Accessing the cf object in a React app

I am new to cloulflare, and even in web development in general.
In an already functional application in React, I successfully configured and published the application on CF:
https://developers.cloudflare.com/workers/tutorials/deploy-a-react-app-with-create-react-app

Current worker script:


import {
    getAssetFromKV,
    mapRequestToAsset,
} from "@cloudflare/kv-asset-handler";

/**
 * The DEBUG flag will do two things that help during development:
 * 1. we will skip caching on the edge, which makes it easier to
 *    debug.
 * 2. we will return an error message on exception in your Response rather
 *    than the default 404.html page.
 */
const DEBUG = true;

addEventListener("fetch", (event) => {
    try {
        event.respondWith(handleEvent(event));
    } catch (e) {
        if (DEBUG) {
            return event.respondWith(
                new Response(e.message || e.toString(), {
                    status: 500,
                })
            );
        }
        event.respondWith(new Response("Internal Error", { status: 500 }));
    }
});

async function handleEvent(event) {
    const url = new URL(event.request.url);
    let options = {};

    /**
     * You can add custom logic to how we fetch your assets
     * by configuring the function `mapRequestToAsset`
     */
    // options.mapRequestToAsset = handlePrefix(/^\/docs/)
    options.mapRequestToAsset = (req) => {
        // First let's apply the default handler, which we imported from
        // '@cloudflare/kv-asset-handler' at the top of the file. We do
        // this because the default handler already has logic to detect
        // paths that should map to HTML files, for which it appends
        // `/index.html` to the path.
        req = mapRequestToAsset(req);

        // Now we can detect if the default handler decided to map to
        // index.html in some specific directory.
        if (req.url.endsWith("/index.html")) {
            // Indeed. Let's change it to instead map to the root `/index.html`.
            // This avoids the need to do a redundant lookup that we know will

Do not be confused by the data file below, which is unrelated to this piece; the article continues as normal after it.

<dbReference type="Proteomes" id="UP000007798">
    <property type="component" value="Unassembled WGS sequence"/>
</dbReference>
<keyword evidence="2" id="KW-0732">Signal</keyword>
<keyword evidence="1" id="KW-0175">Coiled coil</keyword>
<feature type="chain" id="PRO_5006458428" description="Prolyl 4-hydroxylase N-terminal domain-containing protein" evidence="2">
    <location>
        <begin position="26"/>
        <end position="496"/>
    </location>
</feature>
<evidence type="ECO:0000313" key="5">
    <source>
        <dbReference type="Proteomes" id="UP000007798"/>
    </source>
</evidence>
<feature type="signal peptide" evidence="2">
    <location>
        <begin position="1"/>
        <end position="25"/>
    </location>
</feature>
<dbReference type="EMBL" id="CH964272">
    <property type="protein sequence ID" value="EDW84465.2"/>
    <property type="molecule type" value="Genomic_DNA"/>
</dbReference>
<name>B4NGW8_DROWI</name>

// fail.
            return new Request(`${new URL(req.url).origin}/index.html`, req);
        } else {
            // The default handler decided this is not an HTML page. It's probably
            // an image, CSS, or JS file. Leave it as-is.
            return req;
        }
    };

    try {
        if (DEBUG) {
            // customize caching
            options.cacheControl = {
                bypassCache: true,
            };
        }
        const page = await getAssetFromKV(event, options);

        // allow headers to be altered
        const response = new Response(page.body, page);

        response.headers.set("X-XSS-Protection", "1; mode=block");
        response.headers.set("X-Content-Type-Options", "nosniff");
        response.headers.set("X-Frame-Options", "DENY");
        response.headers.set("Referrer-Policy", "unsafe-url");
        response.headers.set("Feature-Policy", "none");

        return response;
    } catch (e) {
        // Fall back to serving `/index.html` on errors.
        return getAssetFromKV(event, {
            mapRequestToAsset: (req) =>
                new Request(`${new URL(req.url).origin}/index.html`, req),
        });
    }
}

/**
 * Here's one example of how to modify a request to
 * remove a specific prefix, in this case `/docs` from
 * the url. This can be useful if you are deploying to a
 * route on a zone, or if you only want your static content
 * to exist at a specific path.
 */
function handlePrefix(prefix) {
    return (request) => {
        // compute the default (e.g. / -> index.html)
        let defaultAssetKey = mapRequestToAsset(request);
        let url = new URL(defaultAssetKey.url);

        // strip the prefix from the path for lookup
        url.pathname = url.pathname.replace(prefix, "/");